“No need. We plan on paying for it.”
“How about this? You come to the show tonight and we’ll get this taken care of.” He turned his palms up and tilted them like scales. “All you gotta do is come out.”
I ducked into the waiting area where a woman sat with a small child. The moment she saw me she crossed her legs and pulled her child to her. Good to be home, I thought.
Half an hour later the mechanic told us the passenger window needed to be replaced and the condenser had busted. (Two separate issues.) Altogether it’d be eight hundred bucks.
“Jesus Fucking Christ,” I said. It could not be helped.
“Judah Lynn,” my sister hissed in a way so much like my mother it frightened even her.
Freddie snuck up and threw his grease-monkey arms around me and my sister.
“Deal don’t sound so bad now does it, Judy? We go on at ten.”
“Everything happens for a reason,” said my sister on the way home.
“Would you stop. They wouldn’t eat that kind of money. They cheated us somehow. Or Freddie honestly thinks he can weasel me into signing his shitty band.”
“Or maybe the Lord provides for the faithful, Judah. Can you not accept a blessing?”
“Freddie Schramm is not a blessing. He is a miserable jackass and he only did that because he thinks I can be his big break. Do you know what he did to me?”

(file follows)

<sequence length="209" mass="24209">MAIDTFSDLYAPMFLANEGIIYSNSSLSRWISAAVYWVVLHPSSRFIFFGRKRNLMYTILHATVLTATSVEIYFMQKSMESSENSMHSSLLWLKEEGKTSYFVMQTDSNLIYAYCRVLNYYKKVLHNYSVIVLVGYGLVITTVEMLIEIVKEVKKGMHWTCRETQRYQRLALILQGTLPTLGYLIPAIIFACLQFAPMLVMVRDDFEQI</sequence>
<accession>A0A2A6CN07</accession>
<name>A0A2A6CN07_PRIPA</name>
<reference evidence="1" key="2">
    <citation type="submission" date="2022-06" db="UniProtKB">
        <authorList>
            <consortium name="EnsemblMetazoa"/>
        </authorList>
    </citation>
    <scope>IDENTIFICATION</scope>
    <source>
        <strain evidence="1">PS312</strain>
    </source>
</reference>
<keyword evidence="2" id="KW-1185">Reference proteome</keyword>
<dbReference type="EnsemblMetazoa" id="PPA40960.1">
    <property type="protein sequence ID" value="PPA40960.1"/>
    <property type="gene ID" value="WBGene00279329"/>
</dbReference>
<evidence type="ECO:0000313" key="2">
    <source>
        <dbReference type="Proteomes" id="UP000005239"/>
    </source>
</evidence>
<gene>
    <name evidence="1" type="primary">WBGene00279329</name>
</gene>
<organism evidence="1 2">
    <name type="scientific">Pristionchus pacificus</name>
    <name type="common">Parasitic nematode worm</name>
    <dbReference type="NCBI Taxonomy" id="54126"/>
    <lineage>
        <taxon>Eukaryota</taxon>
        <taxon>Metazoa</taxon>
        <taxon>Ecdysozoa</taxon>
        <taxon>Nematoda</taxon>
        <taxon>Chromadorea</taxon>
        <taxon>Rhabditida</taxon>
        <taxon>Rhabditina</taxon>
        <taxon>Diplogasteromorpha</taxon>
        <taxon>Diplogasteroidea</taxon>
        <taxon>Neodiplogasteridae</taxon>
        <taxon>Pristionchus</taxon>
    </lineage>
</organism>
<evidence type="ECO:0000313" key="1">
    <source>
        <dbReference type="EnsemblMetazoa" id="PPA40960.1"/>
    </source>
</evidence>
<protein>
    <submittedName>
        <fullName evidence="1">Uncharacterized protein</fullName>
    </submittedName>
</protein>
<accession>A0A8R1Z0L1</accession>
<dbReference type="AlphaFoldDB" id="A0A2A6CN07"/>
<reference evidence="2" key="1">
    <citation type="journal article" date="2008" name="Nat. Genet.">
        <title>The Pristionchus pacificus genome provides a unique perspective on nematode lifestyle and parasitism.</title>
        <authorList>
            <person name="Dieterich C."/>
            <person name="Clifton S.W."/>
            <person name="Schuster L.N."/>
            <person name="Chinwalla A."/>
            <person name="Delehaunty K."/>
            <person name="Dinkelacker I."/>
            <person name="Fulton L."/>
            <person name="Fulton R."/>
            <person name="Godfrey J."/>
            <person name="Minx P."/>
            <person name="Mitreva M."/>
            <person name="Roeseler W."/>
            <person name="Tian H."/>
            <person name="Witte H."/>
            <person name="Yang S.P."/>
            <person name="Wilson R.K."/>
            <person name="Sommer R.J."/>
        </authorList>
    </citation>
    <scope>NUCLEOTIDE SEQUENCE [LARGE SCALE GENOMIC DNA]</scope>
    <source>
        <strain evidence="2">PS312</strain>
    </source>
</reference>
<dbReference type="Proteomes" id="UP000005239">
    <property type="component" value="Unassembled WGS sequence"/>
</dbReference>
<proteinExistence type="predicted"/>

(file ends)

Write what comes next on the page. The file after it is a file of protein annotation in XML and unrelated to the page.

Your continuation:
“Everyone knows, Judah. But now is your chance for reconciliation. Your time to move on.”
“Move on? I did move on. You people brought me back.”
“He really helped us out today. He helped me out.”
I couldn’t tell if my sister was talking about Freddie or the Lord Himself.
“Dad knew,” she said. “Dad knew you needed to be there with me so your friend would show us kindness and you could find forgiveness in your heart. His faith is so strong. Imagine if you hadn’t been there, Judah.”
“I am,” I said. “In fact, I am imagining I am not here this the very moment.”
Okay listen, my sister and I were raised in a home where there was good reason for all our suffering. The Lord had a plan and we were just too human and foolish to see it. Once our toaster set the kitchen on fire and burned all of our belongings. But there was faulty wallpaper in the prefab so the manufacturer gifted us a new model. The Lord works in mysterious ways. My dog was run over by our neighbor, a raging drunk, but as I cried over Bojo’s carcass the neighbor prayed with my father and converted on the spot. Everything happens for a reason.